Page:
The only two winning seasons in their first twelve years were 1971 and 1973. In the 1978 season, the Falcons qualified for the playoffs for the first time and won the Wild Card game against the Eagles 14–13; the following week, they lost to the Dallas Cowboys 27–20 in the Divisional Playoffs. In the 1980 season, after a nine-game winning streak, the Falcons posted a franchise then-best record of 12–4 and captured their first NFC West division title; the next week, their dream season ended at home with a loss to the Cowboys 30–27 in the divisional playoffs. In the strike-shortened 1982 season, the Falcons made the playoffs but lost to the Minnesota Vikings, 30–24. Falcons coach Leeman Bennett was fired after the loss; the team had losing seasons for the next eight years. In the 1989 NFL Draft, the Falcons selected cornerback Deion Sanders in the first round
Andrew Walter Reid is an American football head coach of the Kansas City Chiefs of the National Football League. Reid was the head coach of the Philadelphia Eagles, a position he held from 1999 to 2012. From 2001 to 2012, he was the Eagles' executive vice president of football operations making him the team's general manager, he led the Eagles to five National Football Conference championship games, including four consecutive appearances from 2001–2004, one Super Bowl appearance in 2005. Reid ranks seventh in NFL head coaching wins at 207, which are the most of an NFL head coach not to win a championship. Born in Los Angeles, Reid attended John Marshall High School and worked as a vendor at Dodger Stadium as a teenager, he played youth sports in East Hollywood at Lemon Grove Recreation Center, among his coaches was Pete Arbogast, the radio announcer for the USC football team, the radio play-by-play man for the Cincinnati Bengals. In 1971, at age 13, Reid appeared live on Monday Night Football during the Punt and Kick competition.
Reid played offensive tackle at Glendale Community College in California. Reid played offensive tackle at Brigham Young University from 1978 to 1980 where he was a teammate of Jim McMahon. After graduating from BYU in 1981, he spent one year as a graduate assistant on the school's football coaching staff, he spent the next nine years as an offensive line coach with four colleges, including in 1986 with Northern Arizona University when he coached Frank Pollack, who went on to play for six seasons with the San Francisco 49ers. Reid was hired as an assistant coach by the Green Bay Packers in 1992, the same year quarterback Brett Favre became a member of that team. In 1995, he became the assistant offensive line and tight ends coach, where he helped lead the 1996 team to a Super Bowl XXXI win over the New England Patriots. Reid was named the Packers' quarterbacks coach in 1997, replacing Marty Mornhinweg, who left to be the offensive coordinator for his predecessor in Green Bay, Steve Mariucci. Mariucci wanted Reid to be his offensive coordinator in San Francisco, but Packers head coach Mike Holmgren prevented the move.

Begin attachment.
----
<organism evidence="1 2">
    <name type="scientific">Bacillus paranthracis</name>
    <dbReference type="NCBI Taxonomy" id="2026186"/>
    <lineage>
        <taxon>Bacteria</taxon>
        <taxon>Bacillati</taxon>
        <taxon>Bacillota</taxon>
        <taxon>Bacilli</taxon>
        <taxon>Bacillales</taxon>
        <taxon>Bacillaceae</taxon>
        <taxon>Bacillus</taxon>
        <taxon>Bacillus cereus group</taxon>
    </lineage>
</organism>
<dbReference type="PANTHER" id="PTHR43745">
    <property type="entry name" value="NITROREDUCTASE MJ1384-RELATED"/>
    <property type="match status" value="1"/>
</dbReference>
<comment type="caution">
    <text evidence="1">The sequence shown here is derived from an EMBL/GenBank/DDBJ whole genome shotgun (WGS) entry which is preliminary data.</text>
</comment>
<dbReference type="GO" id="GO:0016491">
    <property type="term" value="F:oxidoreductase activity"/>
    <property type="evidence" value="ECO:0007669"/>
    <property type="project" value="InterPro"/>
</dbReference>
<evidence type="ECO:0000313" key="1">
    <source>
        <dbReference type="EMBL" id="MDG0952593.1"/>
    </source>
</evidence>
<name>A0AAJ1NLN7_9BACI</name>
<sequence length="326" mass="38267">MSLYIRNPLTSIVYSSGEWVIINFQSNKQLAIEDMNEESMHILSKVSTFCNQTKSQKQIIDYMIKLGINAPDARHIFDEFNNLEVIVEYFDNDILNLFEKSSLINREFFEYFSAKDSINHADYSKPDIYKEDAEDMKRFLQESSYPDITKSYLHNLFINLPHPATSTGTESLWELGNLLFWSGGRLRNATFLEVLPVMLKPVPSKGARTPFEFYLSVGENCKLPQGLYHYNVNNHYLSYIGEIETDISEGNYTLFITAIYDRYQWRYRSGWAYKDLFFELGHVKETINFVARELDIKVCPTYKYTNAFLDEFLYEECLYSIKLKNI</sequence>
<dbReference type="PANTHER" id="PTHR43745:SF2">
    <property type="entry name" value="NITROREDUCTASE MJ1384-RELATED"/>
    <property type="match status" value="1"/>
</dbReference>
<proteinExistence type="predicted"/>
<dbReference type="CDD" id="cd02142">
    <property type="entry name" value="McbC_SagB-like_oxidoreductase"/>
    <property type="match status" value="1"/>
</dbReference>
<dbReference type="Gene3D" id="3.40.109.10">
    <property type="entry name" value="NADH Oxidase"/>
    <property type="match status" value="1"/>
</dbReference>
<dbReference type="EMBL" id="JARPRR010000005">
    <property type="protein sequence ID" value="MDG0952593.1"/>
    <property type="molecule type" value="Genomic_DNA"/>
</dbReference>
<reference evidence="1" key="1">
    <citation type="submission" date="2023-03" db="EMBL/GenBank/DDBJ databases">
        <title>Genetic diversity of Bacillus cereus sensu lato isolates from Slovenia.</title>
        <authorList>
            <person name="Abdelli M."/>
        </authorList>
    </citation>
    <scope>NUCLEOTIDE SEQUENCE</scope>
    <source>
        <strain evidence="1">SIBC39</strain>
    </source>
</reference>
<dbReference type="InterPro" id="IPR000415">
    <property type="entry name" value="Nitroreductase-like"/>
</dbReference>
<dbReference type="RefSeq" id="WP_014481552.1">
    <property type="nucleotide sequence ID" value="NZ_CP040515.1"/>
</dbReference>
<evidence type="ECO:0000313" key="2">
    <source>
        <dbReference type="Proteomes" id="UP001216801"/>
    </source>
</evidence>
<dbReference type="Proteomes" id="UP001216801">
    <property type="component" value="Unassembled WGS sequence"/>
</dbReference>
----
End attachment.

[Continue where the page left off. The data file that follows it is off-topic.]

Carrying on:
The quality of Reid's work with the Packers attracted considerable notice throughout the league, leading to his being hired as the head coach of the Eagles on January 11, 1999. At the time, many in the local media in Philadelphia criticized the hiring, citing the availability of other candidates who had past records of success as head coaches, it was noted that Reid had never been an offensive coordinator or defensive coordinator at the time of the hiring. The Eagles considered hiring Mike Holmgren, Reid's boss in Green Bay, as head coach to replace Ray Rhodes, fired after leading the Eagles to a league-worst 3–13 season. However, Holmgren opted to join the Seattle Seahawks instead, but advised Eagles owner Jeff Lurie to hire Reid. In 2001, Reid was named executive vice president of football operations of the Eagles making him the team's general manager. Although the Eagles have had someone with the title of general manager since 2005, Reid had the final say on football matters; the Eagles in 1998 under coach Ray Rhodes, finished in a three-way tie for the NFL's worst record at 3–13, which gave the team the second overall pick in the 1999 NFL Draft.
The Eagles hired Reid as their head coach in 1999. The team drafted dual-threat quarterback Donovan McNabb with the 2nd overall pick, although Reid started former Packers backup Doug Pederson for the first nine games of the season, they improved their record by two games in 1999 to finish at 5–11. In 2000, the Eagles posted an 11-5 regular-season record and won their first playoff game since the 1995 season, beating Tampa Bay in Philadelphia on New Year's Eve. In 2001, Reid's Eagles won the first of four consecutive National Football Conference's Eastern Division titles, the longest such streak in franchise history, advanced to the conference championship game in 2001, 2002, 2003 and 2004, losing this game on the first three occasions; the 2003 team qualified for postseason play after opening the season with two losses, both at home, was the first NFL team to reach the conference title round of the playoffs after having been shut out at home on opening day. The 2004 team was the second NFC East squad to defeat all of its division rivals twice during the same regular season.